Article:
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Wed, 2018-04-18 01:45
Doug Prose has co-produced documentaries showcasing Earth and the geosciences with his partner and wife, Diane LaMacchia, through their nonprofit Earth Images Foundation since 1992. Their latest documentary, “The Himalaya Connection,” began airing on PBS stations this month. Prose has previously written and blogged for EARTH about the pair’s experience shooting and preparing “Connection,” which involved six separate trips to Bangladesh, Bhutan, India, Mongolia and Nepal from 2011 to 2016. They recently traveled back to the region for their next project. Read more
Tue, 2018-04-17 10:52
Annie Tamalavage, a member of AGU’s Council Leadership Team and a graduate student in oceanography at Texas A&M University in Houston, provides a video overview of the AGU Council meeting in March 2018 in which addresses AGU’s upcoming Centennial celebration, the inaugural Voices for Science program, meetings, publications and more. You can get involved in Centennial NOW by telling the story of your science through the AGU Narratives project. In this webinar, learn about how to prepare and record brief oral history interviews through the StoryCorps app.   The post March ’18 Council Meeting Wrap Up appeared first on From The Prow.
Mon, 2018-04-16 20:00
Explore one of the most geologically interesting states in America. With easy access to some of the most extraordinary rocks in the world, Salt Lake City is the ideal location to combine fundamental geology with emerging innovation and technologies. Register today for ACE 101 and investigate all Utah has to offer.More...
Mon, 2018-04-16 13:08
Scott Wing – Image from Washington Post Scott Wing had spent more than a decade in the badlands of Wyoming’s Bighorn Basin, most of it thirsty, sunburned, and down on his hands and knees, digging endlessly through the dirt. But he had never found anything like the fossil he now held in his hand — an exquisitely preserved leaf embossed on beige rock. Wing let out a jubilant laugh as he uncovered a second fossil and then a third. Each leaf was different from the others. Each was entirely new to him. View The Full Article Here!
Mon, 2018-04-16 12:34
A look at the fire threat, suppression difficulty, and fire effects around the area impacted by the Tubbs Fire, California's most destructive fire ever.
Mon, 2018-04-16 12:34
A look at the fire threat, suppression difficulty, and fire effects around the area impacted by the Tubbs Fire, California's most destructive fire ever.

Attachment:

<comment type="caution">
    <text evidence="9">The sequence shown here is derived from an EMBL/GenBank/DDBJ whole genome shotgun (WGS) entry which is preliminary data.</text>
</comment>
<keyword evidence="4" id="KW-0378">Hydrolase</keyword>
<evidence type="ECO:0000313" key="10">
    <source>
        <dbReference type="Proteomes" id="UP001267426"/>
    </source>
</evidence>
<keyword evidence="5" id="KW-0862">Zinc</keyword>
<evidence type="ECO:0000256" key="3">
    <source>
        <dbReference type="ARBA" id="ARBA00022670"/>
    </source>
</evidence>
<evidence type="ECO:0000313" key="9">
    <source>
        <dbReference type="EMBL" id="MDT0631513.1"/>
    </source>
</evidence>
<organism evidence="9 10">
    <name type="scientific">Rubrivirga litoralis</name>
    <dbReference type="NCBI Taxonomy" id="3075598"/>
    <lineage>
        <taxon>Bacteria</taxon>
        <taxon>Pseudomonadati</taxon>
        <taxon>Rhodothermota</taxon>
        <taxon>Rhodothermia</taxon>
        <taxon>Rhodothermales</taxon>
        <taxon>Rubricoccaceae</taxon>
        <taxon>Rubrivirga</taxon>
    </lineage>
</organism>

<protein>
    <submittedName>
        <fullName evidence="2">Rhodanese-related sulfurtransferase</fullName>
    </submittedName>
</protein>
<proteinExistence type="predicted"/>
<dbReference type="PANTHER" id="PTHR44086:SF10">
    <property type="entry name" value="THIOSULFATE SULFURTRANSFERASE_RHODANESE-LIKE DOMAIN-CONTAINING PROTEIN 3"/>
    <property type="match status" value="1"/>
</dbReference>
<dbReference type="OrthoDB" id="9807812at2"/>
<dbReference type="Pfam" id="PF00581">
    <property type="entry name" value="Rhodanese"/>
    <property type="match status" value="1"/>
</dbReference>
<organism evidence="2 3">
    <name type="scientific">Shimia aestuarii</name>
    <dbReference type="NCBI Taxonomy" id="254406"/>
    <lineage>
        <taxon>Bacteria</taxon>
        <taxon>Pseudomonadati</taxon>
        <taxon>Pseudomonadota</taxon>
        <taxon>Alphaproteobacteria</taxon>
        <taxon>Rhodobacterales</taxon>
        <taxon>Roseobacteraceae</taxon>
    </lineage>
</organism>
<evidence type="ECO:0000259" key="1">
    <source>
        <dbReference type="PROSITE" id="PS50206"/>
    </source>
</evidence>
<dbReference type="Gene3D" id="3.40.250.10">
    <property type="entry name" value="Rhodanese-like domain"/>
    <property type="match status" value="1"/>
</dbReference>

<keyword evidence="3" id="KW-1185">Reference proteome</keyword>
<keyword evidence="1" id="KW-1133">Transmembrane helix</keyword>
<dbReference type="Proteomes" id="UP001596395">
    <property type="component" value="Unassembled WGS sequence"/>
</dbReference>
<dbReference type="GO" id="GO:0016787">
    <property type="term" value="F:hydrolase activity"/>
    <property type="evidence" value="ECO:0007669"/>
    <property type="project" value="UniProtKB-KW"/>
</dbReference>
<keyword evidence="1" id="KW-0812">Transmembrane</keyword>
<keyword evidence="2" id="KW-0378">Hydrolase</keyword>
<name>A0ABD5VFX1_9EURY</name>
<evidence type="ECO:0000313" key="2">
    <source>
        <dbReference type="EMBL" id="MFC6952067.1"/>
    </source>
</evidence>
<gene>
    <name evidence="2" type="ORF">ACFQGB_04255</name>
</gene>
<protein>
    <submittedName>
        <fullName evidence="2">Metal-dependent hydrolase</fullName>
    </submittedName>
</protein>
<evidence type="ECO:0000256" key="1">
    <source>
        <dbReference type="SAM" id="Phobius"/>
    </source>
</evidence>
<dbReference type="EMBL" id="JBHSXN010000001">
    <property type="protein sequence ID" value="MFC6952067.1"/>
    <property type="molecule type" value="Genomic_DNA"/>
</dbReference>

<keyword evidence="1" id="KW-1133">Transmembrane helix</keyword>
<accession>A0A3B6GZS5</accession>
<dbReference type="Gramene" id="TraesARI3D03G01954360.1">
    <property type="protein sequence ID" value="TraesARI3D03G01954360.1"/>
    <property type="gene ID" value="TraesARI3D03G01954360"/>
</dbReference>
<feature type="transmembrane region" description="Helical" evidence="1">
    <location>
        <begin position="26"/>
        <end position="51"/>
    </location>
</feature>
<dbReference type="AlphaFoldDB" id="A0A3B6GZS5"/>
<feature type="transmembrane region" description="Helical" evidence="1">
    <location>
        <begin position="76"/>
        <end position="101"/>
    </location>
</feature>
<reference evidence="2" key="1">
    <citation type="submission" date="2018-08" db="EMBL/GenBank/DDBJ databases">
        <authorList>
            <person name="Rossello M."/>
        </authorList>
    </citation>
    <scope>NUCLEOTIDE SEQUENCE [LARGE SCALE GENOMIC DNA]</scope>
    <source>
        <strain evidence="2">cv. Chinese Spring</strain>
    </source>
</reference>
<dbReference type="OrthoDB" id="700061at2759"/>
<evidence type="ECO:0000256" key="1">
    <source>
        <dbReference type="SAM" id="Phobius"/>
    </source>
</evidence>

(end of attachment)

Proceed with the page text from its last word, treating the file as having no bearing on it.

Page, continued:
Mon, 2018-04-16 10:55
What a wonderful turnout across the globe for March For Science! Below you will find all the wonderful photographs of Paleo members and general public sharing their love and passion for science!      
Mon, 2018-04-16 10:45
Prerequisite requirements for 67 US-based field camps were identified from syllabus and camp websites and categorized into one of ten overarching course topics. Additionally, the field camps themselves were classified as either a traditional camp (4 to 6 week summer field experience) or a non-traditional camp (any camp not classified as a 4 to 6 week summer field experience) in order to understand the potential differences in prerequisite requirements between these two types of camps. There were 45 and 22 traditional and non-traditional camps, respectively.   The majority of camps, regardless of classiffcation, required incoming students to have completed courses in mineralogy, petrology, sedimentology/stratigraphy, and structure/tectonics, as these courses likely provide a strong basis for the mapping and field exercises emphasized by many of these camps. Historical geology or physical geology courses were also commonly required by a number of camps.    Previous...
Mon, 2018-04-16 06:00
The two books reviewed here — “Totality” and “American Eclipse: A Nation’s Epic Race to Catch the Shadow of the Moon and Win the Glory of the World” by Colorado science writer David Baron — both capture the historical scientific significance and the excitement that still exists today in viewing solar eclipses, particularly those that pass over our own piece of the planet. Read more
Fri, 2018-04-13 17:05
Hi, everyone! In this edition of the Paleontological Society’s Paleo-Interviews, we’re discussing the brand new Arkansas State Dinosaur: Arkansaurus fridayi, with the paleontologist who named and described it – ReBecca Hunt-Foster! With the new dinosaur representative of Arkansas making the news, we reached out to Hunt-Foster to see just what has inspired her to study paleontology, and how Arkansaurus came to see the light of day. ReBecca Hunt-Foster measuring the specimen of Arkansaurus. 1. Hi, ReBecca! Thanks so much for joining us on the Paleontological Society Blog. Tell us a bit about your background and interests in paleontology. How’d your journey take you to working in public lands?   Thanks for having me! I grew up in Oklahoma and Arkansas, and I have always been interested in animals and rocks. Most of the fossil we had locally growing up were Paleozoic invertebrates, and I enjoyed collecting these, along with modern critter bones, as a young person....